Similarly, Betty’s story of the Johnson story is permeated with denial and the accusations of denial. During her family research, she reads a booklet about the settlement of the West Australian town where her parents had lived. In this booklet ‘she found her father’s name under the entry, “T.C. Johnson (an American Negro).”‘ She was incensed and ‘sent off a terse note to the author that her father was Australian-born; his birth certificate showed that Thomas Creighton Johnson had been born in York Street, Sydney, in 1874.’
Foreign birth she will not have, but ‘Negro’ blood she accepts, apparently on this evidence from the booklet, together with a copy of her grandfather’s marriage certificate which says ‘he was a migrant from North Carolina who had, in Victoria in 1868, married an Irish woman from County Clare.’ She writes to ‘a distant cousin in the US’ who tells her that ‘if Thomas Johnson was an “American Negro” born in 1833,’ he ‘would have been born into Southern slavery.’ Betty is satisfied: she is not Aboriginal on her father’s side. She then investigates her mother’s family, traces it back to the first white child born on the Swan River in 1829, and is delighted. She is not Aboriginal, her Australian origins are pioneer white.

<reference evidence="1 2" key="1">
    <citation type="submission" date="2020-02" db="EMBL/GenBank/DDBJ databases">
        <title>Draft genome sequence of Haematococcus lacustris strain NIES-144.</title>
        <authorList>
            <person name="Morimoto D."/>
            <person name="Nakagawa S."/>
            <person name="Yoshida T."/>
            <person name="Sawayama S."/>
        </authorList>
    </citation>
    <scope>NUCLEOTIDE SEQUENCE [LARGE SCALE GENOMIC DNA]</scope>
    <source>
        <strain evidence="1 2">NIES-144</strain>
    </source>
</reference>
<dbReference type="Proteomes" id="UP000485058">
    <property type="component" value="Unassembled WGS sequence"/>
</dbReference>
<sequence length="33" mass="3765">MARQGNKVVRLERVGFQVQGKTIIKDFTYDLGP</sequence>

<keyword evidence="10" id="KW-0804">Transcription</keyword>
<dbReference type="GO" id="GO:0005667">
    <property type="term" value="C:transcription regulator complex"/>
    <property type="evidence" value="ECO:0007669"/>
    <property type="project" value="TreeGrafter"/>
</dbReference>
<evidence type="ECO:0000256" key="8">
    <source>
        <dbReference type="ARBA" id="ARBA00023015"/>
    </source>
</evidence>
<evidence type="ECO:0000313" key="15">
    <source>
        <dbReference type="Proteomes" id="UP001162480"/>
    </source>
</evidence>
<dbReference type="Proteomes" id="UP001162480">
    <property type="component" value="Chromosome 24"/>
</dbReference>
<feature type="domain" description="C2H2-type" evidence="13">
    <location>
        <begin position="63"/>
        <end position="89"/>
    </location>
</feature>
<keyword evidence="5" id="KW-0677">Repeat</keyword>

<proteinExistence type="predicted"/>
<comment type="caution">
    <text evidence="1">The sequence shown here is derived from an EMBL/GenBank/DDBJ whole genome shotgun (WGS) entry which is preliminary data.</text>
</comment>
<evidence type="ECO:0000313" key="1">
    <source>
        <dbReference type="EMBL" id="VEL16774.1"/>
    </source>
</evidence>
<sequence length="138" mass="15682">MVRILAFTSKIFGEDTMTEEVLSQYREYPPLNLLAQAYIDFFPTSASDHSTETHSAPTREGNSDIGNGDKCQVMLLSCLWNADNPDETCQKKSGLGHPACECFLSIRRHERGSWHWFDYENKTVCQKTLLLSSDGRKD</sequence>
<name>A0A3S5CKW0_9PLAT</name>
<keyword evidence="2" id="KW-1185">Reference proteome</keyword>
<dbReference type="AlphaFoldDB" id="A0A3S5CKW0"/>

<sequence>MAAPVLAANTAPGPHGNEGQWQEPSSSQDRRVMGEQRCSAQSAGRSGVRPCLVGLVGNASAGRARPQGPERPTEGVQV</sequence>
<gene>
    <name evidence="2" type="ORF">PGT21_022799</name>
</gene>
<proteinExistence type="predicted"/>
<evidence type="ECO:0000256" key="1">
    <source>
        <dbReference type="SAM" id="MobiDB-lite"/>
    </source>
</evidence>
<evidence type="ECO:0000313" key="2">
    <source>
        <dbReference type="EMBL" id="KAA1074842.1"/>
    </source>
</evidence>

Erasing ‘Aboriginal’ as unauthentic, Betty the family historian can stop worrying that inadvertently she and her siblings have spent their lives ‘passing’. None of them other than Mudrooroo ever identified as Aboriginal, and none has begun identifying as African-American. Betty’s conclusions take visual shape in a photograph of four generations celebrating a reunion of family. Without the youngest brother.
The Second Telling: Who’s Passing Now?
I would never have heard Betty’s story, never have heard of Betty, if her brother had not been a recognised name in my world. Because Mudrooroo holds an eminent position in Australian writing and criticism, his unknown sister’s amateur sleuthing has interested the national press, and the story has moved from family history in the private sphere to representative history in the public. The meanings are no longer personal; they are cultural, they are meanings directed at me as a reader of the Australian newspaper and a member of Australian society, and they contribute towards the pressures to change the narrative paradigm for reading Aboriginality in Australia.